The rose seller

Elena Gauthier
October 2, 2014

If you've been out any night of the week in Florence, be it at a restaurant or a club, you have surely encountered the ubiquitous street sellers. If you have ever engaged in conversation one of these nighttime vendors, you will have realized what fascinating stories they have. Recently, while I was out on the town, I got to know a kind and interesting man, a rose seller, by any other name.


For many young Bangladeshis, the opportunity to make a new life in a European country represents a dream come true: they come here hoping to earn a decent living in a suitable job. However, upon arriving in Italy, many encounter unemployment, debt or even homelessness.


Meet Mohammed Sawalan. Now in his 30s, he came to Italy in 2009 with a bachelor’s degree in social sciences to find work and a better life. Five years on, he circles the Florentine piazze and bars selling roses in the midst of Florence’s nightlife. He works six hours a night, seven days a week. ‘I charge two to three euros per rose,’ he explains. ‘Sometimes people can be rude, while others are very nice and engaging. Some customers will even give me five euro. On a good night I will sell an entire bouquet.’


At the moment, he also does intermittent work as a dishwasher at a restaurant. His brother, with whom he lives, works full time as a dishwasher. Many people who come to Italy from abroad expect to find boundless opportunities, but the current financial crisis has left countless educated and skilled people working restaurant jobs and bartending positions.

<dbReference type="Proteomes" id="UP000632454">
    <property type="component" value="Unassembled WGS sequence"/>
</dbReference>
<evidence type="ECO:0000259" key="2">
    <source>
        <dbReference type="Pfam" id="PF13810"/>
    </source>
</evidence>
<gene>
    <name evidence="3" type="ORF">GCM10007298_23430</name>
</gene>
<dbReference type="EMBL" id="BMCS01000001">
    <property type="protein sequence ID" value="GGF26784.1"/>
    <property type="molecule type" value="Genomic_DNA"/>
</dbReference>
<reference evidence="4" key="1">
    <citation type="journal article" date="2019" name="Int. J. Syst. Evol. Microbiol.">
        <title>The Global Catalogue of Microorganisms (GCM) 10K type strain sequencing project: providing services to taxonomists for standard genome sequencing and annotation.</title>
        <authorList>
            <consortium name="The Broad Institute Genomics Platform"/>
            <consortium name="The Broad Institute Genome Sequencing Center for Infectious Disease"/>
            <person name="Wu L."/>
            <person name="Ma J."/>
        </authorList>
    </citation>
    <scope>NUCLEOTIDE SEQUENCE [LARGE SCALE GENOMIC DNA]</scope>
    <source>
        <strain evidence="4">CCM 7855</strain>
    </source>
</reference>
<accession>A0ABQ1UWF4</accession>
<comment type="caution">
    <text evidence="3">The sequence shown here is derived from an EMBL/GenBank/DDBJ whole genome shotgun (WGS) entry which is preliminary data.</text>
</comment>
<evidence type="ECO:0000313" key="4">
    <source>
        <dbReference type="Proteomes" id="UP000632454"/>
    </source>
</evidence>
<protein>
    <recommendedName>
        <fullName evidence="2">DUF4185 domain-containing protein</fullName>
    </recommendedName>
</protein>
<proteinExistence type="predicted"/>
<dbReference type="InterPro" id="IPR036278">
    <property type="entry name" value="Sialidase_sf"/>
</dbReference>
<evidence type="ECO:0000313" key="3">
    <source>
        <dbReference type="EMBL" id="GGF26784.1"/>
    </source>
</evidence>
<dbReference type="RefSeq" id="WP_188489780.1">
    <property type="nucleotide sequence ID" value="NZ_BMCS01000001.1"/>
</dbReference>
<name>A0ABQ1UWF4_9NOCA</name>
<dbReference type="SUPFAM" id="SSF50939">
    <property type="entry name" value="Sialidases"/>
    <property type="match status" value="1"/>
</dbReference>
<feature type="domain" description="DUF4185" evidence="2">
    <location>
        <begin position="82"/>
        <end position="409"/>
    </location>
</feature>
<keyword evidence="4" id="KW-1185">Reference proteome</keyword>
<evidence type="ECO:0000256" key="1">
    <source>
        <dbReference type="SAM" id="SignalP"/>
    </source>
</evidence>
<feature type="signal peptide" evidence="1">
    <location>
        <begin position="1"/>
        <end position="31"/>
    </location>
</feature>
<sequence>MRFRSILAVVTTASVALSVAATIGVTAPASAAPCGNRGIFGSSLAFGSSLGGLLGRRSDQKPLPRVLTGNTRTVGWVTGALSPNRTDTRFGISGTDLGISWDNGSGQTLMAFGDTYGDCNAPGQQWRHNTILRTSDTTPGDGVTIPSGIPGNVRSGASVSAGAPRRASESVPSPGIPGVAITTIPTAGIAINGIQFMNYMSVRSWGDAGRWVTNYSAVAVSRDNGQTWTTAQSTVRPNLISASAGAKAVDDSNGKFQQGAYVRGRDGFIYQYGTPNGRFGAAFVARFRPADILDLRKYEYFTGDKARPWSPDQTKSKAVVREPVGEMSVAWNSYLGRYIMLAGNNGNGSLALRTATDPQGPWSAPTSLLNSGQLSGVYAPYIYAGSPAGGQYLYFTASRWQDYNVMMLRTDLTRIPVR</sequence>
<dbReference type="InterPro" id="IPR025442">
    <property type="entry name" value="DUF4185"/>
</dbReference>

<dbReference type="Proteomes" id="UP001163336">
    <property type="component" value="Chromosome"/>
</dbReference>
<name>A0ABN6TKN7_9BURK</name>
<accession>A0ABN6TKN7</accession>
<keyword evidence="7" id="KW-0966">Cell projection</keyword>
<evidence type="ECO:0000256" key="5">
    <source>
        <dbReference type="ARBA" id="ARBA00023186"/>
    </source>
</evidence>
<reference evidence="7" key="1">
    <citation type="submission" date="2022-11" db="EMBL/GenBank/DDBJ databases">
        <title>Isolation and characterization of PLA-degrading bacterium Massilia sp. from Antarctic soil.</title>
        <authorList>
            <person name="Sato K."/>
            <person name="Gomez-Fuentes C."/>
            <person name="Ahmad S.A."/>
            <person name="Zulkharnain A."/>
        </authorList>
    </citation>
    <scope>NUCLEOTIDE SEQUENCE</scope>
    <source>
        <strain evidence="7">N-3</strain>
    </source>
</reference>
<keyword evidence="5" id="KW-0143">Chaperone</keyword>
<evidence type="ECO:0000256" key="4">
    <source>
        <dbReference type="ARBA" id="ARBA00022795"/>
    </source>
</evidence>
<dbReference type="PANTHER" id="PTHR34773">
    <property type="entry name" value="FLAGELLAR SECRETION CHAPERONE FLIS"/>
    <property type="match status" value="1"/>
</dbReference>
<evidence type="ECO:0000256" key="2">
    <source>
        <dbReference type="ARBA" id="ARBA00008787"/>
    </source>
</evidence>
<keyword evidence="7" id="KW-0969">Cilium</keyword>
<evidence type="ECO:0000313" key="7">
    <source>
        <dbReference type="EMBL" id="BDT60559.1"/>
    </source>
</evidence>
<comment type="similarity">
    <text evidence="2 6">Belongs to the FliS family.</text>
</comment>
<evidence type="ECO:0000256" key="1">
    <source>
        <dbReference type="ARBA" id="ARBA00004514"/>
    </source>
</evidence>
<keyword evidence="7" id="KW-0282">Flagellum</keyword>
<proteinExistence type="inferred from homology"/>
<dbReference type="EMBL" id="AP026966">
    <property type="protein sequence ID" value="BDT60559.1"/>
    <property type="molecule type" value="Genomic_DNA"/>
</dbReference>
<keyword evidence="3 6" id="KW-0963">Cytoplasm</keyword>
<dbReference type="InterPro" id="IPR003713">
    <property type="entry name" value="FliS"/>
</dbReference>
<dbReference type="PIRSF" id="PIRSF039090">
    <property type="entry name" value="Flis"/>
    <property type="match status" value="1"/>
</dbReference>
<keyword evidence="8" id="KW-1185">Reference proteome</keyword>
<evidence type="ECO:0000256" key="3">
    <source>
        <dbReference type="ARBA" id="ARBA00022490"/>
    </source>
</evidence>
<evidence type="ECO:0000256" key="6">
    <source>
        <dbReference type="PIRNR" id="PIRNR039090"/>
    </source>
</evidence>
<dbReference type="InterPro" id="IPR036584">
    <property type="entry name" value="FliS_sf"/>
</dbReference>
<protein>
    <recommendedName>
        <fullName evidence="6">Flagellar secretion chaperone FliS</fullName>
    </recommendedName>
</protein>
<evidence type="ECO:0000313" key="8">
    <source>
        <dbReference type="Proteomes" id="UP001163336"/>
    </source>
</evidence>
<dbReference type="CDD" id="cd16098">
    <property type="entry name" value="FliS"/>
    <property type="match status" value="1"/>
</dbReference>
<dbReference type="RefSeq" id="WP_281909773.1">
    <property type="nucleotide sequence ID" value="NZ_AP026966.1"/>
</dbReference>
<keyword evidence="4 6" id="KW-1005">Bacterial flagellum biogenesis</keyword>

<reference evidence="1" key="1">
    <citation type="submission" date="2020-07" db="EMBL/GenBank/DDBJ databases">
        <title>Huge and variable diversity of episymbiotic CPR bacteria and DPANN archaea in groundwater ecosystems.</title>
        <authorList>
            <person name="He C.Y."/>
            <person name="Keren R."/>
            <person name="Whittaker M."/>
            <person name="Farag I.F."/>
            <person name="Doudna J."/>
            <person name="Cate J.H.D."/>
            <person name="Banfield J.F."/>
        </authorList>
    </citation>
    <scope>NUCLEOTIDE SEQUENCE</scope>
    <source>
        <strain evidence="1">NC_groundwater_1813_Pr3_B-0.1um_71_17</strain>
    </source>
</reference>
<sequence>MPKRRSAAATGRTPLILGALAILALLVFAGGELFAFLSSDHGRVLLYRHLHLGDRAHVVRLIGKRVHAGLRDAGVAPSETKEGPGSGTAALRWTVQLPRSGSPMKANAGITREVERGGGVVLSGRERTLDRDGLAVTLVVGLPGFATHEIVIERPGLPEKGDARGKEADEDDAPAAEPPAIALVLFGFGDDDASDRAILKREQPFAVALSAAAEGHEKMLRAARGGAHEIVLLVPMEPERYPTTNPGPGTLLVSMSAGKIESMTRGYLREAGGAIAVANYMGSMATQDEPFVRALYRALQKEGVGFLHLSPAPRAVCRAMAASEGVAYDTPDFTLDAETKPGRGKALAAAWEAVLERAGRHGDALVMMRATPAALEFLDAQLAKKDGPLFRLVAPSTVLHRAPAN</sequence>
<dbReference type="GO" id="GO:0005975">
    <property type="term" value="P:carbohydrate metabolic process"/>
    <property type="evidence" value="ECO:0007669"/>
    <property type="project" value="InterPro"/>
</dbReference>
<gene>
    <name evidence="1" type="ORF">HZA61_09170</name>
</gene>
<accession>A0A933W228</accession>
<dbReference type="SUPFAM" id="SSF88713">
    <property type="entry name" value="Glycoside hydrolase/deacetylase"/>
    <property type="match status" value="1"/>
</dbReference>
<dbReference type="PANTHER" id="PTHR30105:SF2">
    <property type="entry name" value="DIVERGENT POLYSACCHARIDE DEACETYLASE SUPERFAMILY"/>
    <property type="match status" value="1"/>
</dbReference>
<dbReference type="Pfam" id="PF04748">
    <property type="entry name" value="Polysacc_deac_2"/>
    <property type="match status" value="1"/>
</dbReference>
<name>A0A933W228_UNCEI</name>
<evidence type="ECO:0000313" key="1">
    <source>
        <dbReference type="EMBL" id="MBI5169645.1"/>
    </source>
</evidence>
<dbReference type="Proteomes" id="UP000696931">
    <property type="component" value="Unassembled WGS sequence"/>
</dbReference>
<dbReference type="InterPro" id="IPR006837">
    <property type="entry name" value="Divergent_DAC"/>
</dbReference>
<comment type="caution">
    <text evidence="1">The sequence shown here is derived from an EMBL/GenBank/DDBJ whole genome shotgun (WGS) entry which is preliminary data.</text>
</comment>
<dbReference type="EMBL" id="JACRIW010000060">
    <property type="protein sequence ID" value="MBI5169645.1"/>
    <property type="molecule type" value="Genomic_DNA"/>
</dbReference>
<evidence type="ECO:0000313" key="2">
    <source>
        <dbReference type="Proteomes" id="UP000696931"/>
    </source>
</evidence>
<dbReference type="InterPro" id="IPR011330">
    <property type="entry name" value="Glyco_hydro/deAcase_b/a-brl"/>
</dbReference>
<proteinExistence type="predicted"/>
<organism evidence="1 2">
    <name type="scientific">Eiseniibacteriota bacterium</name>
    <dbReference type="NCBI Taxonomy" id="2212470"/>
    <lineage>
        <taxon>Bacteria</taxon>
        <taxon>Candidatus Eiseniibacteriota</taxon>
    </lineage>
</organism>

‘I would like to find other work; I will take any job and I will work very hard. There are no jobs here. I only want a little money and I’m happy. I just want enough to go home and support my family.’ Mohammed is thankful to have his brother with him, but most of his relatives remain in Bangladesh, supported by the money he sends them. ‘I talk to my family every day on the phone. My wife still lives in Bangladesh, and I haven’t seen her in two years. What can I do? No money, no honey! You know?’


It was a pleasure getting to know Salawan and his brother. At the end of our conversation, he presented me with two beautiful roses and thanked me for taking the time to get to know him. Despite his troubles, Salawan maintains a sense of humor and positivity. He remains hopeful that he will realize his dream of bringing his wife to join him in Italy someday. 

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